To be clear, SiteMeter fully vets out all potential 3rd parties that we work with to make sure that they are reputable companies that are completely above board and are industry leaders. In keeping with this, we did extensive due diligence on Specific Media and found them to be a trustworthy and reputable company. In fact, Specific Media is a board member of the Network Advertising Initiative (NAI) (one of 10 companies) which is tasked with the protection of consumer privacy on the Internet and related legislative issues. We found that Specific Media’s technology completely protects consumer privacy and also allows users to permanently opt out of the cookie if they so choose to do so via the NAI website, which was a big factor in us choosing Specific Media. In addition, many of the Internet’s biggest web publishers utilize Specific Media’s technology including Foxnews, CBS, NBC and Time.com. These companies utilize this technology in the same way that we are using it, to provide useful information about the users who visit their websites so that they can create relevant content on their websites. The only difference is that SiteMeter, which is primarily a free service, has licensed the technology and are passing it onto our customers.

The specificclick.net cookie is being inaccurately characterized as Spyware, as it is only a cookie and does NOT install any software. The specificclick.net cookie is NOT spyware. The specificclick.net cookie performs no such activities that can be construed as spyware. We cannot control the fact that anti-spyware software companies incorrectly mark cookies as spyware. However, the specificclick.net cookie IS a cookie that enables SiteMeter to accurately provide true unique user counts, user demographics, content interests, heat mapping and other useful information about your website’s visitors, see a full list here.

SiteMeter is a community driven company and we would never do anything that would compromise the integrity of our customers or their users’ privacy. All of our customers can opt out by requesting that we move them to a separate server that does not include the specificclick.net cookie or you can simply begin using the HTML version of our code which does not include the specificclick.net cookie. We have also posted a survey on our homepage where customers can vote if they think this type of information is useful. As previously stated, we are a community driven company, the SiteMeter community is what drives our innovation and development. We feel that this information will help our customers attract more users to their site and keep them engaged in relevant content offerings. If our customers vote on the site that they do not think that certain information is useful, then we will not provide that information.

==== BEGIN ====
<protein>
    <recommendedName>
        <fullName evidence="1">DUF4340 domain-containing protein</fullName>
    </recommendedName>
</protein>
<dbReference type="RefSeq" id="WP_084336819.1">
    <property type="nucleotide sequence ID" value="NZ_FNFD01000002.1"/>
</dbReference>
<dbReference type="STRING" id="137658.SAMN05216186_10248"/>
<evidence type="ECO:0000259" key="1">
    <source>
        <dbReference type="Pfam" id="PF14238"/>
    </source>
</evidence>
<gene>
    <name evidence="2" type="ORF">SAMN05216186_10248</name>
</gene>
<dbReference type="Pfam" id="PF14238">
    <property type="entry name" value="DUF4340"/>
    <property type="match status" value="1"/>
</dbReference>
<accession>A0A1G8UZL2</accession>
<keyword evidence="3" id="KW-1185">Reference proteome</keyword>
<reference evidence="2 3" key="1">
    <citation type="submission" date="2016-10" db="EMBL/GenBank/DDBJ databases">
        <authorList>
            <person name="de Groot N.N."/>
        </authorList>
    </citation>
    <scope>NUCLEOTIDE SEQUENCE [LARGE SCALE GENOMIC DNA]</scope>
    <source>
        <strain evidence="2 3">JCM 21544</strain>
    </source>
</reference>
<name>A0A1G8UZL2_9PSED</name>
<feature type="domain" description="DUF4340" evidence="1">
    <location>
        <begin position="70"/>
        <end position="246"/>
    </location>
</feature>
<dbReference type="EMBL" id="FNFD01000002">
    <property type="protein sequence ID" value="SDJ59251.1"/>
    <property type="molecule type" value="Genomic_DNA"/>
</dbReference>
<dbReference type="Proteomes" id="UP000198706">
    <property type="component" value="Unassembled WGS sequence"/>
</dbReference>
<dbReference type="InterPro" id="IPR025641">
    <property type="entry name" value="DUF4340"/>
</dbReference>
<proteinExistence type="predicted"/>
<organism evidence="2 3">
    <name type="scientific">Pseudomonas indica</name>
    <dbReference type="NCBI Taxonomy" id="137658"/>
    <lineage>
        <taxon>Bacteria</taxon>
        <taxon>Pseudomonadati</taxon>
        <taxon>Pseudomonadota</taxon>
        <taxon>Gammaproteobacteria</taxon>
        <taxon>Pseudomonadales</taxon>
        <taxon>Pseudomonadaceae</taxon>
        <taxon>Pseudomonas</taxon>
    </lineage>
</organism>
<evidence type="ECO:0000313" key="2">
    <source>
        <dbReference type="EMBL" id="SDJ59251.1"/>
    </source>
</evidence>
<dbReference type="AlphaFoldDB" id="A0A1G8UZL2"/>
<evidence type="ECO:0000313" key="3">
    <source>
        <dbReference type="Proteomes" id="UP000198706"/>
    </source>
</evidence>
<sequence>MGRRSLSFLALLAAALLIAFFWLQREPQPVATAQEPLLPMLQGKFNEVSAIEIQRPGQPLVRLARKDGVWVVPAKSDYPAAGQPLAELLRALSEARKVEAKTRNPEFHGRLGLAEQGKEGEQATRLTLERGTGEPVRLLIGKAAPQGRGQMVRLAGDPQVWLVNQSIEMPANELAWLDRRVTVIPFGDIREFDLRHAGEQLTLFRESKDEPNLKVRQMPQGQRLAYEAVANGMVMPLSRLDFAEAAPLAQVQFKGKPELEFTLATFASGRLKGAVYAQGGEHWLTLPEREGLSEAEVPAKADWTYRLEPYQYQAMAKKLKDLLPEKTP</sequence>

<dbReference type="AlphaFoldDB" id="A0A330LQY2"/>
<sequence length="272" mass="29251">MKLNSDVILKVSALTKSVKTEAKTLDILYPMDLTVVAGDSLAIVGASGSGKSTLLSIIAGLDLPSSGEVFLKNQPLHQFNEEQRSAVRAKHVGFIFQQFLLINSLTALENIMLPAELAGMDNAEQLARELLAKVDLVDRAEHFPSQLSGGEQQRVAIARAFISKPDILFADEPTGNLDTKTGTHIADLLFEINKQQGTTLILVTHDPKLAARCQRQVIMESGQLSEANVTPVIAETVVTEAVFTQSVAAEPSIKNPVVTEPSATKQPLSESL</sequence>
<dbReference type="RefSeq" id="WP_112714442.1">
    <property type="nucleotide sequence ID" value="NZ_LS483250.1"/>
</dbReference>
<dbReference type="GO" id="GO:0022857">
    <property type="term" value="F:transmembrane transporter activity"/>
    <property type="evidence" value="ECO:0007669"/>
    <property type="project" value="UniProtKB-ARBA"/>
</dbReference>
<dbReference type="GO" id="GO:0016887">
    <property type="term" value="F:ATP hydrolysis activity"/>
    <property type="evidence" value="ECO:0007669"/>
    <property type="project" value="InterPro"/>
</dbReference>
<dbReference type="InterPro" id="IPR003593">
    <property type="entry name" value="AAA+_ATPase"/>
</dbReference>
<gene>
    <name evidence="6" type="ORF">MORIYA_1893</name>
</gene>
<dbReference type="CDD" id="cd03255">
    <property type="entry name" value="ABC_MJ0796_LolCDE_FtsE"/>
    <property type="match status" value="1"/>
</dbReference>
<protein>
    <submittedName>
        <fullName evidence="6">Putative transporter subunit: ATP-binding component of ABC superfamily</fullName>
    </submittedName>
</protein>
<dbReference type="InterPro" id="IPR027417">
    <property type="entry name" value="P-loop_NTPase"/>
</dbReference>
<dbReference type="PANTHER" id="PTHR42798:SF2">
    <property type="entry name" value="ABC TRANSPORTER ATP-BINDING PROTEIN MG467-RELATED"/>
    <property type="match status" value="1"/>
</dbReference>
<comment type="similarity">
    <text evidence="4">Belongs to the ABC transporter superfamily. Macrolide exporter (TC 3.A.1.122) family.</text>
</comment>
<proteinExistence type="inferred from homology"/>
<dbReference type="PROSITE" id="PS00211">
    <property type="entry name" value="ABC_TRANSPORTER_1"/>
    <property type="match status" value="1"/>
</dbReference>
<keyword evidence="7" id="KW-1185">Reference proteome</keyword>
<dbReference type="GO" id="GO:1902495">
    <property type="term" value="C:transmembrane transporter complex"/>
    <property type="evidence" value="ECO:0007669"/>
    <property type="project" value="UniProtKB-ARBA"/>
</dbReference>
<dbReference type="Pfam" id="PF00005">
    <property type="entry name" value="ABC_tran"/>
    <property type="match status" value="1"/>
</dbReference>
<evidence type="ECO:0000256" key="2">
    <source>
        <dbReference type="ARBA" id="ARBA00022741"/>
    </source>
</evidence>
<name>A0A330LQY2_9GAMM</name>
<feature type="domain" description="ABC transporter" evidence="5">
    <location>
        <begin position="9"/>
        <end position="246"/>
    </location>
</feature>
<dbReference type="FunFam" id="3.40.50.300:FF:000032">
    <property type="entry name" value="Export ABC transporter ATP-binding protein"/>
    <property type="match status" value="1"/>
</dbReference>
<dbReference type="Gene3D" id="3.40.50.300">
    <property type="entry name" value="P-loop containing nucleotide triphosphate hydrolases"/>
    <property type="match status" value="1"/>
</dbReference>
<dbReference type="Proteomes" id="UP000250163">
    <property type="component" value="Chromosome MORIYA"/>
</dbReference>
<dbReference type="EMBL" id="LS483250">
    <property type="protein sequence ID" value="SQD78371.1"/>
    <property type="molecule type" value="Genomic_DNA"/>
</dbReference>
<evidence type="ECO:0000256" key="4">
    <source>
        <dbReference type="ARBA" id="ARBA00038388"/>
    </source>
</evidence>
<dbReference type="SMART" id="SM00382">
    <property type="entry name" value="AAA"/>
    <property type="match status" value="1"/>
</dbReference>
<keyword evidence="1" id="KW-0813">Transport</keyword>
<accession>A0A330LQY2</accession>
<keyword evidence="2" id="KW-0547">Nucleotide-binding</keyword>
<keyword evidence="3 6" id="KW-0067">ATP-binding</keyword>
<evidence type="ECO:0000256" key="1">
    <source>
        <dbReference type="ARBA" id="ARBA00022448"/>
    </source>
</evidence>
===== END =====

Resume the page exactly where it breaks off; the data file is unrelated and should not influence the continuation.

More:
We hope that clearly defines our use of the specificclick.net cookie and that SiteMeter has in no way sold out to Spyware, nor would we engage in any such activities. We are strictly committed to providing the best service to possible to our customers. We hope that this will help earn your trust and that we may be able to have you as a customer again.

Thus, sitemeter's response/defense is two-fold: 1) we're not doing anything wrong, because a third-party tracking cookie isn't "spyware" and doesn't compromise privacy, and 2) it's okay to use a tracking cookie because big-name websites use them and because we are providing a service/feature to our members. The former point uses semantics to avoid the issue, and the latter point is almost Orwellian in its spin.

First, on sitemeter's assertion that the specificclick.net cookie is not spyware:

The specificclick.net cookie is being inaccurately characterized as Spyware, as it is only a cookie and does NOT install any software. The specificclick.net cookie is NOT spyware. The specificclick.net cookie performs no such activities that can be construed as spyware.

This argument is purely semantic. According to strict definition, "spyware" refers to installed applications on one's computer, while a "cookie" is a snippet of HTML code contained in a web page served to a browser. Regardless, when the cookie in question is a third-party tracking cookie, the purpose of both spyware and the cookie is indistinguishable - to collect information about the user in question, to report that information, and to do so without disclosing its activity.